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Writer Christos Gage does a good job letting that relationship show through the dialogue as the story progresses, with J. Jonah Jameson constantly yelling at or about Spider-Man while Man-Wolf demonstrates his own prowess as a hero with experience fighting things that go bump in the night. It also serves to show the gulf that’s grown between them, which they get to address in a nice character moment.

This story also has the most action, with a bloody brawl between Man-Wolf and several powerful vampires. The flow of the fight can get a little choppy here and there, but it features some properly imhuman vampire designs and some impactful panels that show off their monstrous might.

Artist Javier Garrón does a fine job with these action scenes, as well as the artwork in general. It leans more into the grittier side, with rougher, more exaggerated features, but Garrón’s art really shines when he’s focusing on the big and nasty moments. One panel where Man-Wolf turns his head, fangs bared, is particularly impressive, and it leads to a shot where the chomping of his jaws is framed by a massive sound effect.

Morry Hollowell’s color work also emphasizes the darkness, using the black skies and shadowed scenery to set the tone while using fire and city lights to illuminate the darkness. This lends itself to some great shading, which helps the details in Garrón’s vampire designs pop off the page and emphasize their monstrous features.

Finally, “Once More Into The Darkness,” written by Erica Schultz, is technically a Cloak and Dagger story, but since Cloak is a Darkforce user caught up in the same spell that cast the world in darkness, it’s just focused on Dagger.

This chapter blends the action and narration nicely, using very little dialogue while still giving us plenty of internal monologue from Dagger. This catches us up on where she’s been and what she’s been doing since the vampire attack began. But it also serves to set up some internal conflict as we see one of the vampires she’s fighting is a civilian who was turned, and one she recognizes.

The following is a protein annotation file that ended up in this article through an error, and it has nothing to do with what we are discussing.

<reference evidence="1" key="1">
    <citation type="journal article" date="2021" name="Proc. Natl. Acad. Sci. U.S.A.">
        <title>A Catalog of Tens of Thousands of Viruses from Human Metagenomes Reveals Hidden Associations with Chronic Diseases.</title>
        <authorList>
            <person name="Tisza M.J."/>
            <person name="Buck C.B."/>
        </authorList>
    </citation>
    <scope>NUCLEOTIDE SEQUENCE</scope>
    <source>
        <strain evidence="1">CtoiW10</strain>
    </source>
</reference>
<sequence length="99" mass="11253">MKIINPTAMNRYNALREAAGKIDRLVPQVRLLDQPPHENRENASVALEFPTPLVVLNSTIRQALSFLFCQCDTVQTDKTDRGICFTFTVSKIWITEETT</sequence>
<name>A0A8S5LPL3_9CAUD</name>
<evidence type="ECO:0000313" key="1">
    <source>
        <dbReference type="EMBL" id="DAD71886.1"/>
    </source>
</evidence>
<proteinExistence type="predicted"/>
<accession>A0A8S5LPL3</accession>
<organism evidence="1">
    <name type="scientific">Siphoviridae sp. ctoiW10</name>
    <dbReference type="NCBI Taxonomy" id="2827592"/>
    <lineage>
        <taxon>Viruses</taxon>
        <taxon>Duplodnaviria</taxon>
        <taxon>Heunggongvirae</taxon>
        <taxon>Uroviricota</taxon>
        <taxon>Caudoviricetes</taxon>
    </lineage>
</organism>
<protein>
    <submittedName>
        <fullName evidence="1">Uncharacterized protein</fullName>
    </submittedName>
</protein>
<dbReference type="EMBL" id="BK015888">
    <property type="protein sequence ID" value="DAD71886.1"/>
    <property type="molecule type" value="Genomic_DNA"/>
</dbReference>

This story is also the first one that’s not self-contained, as it sets up the “Blood Hunters” team that’s going to form.

Bernard Chang’s artwork and Marcelo Maiolo’s colors work wonders, balancing clean, bold character designs and the detailed monsters and backgrounds. The vampires are bulging with muscles and covered in scars, but even Dagger has plenty of nice little details that add to her design, like the seams in her outfit and gentle shadows adding to the contouring of her face. The action flows nicely from strike to strike, with the panels between giving us just enough time to breathe while more monsters rise from the shadows.

Maiolo’s colors also give us a nice contrast of light against the darkness, while relying on more natural tones that blend with Chang’s detailed designs. Occasionally we get panels that use the colors for extra impact, like where Dagger stabs a vampire and the panel turns black and white on a red background. Other times the glowing effects of dagger’s light blades or explosions add an illuminating emphasis to the characters.

Suffice to say, it looks great, making full use of both light and shadow.

Overall, each of these stories has plenty going for them on their own. When put together, “Blood Hunters” is a fun compilation giving us snapshots of what fan-favorite characters are up to during the “Blood Hunt” event, and is filled with engaging and entertaining snapshots of the ongoing battle against vampiric forces. The creative teams behind each story are talented in their own rights, and no part of the story felt weaker than the others.

Final Verdict: 7.6 – A fun assortment of well-crafted and wonderfully illustrated stories showcasing Marvel heroes caught up in the latest crossover event.

Robbie Pleasant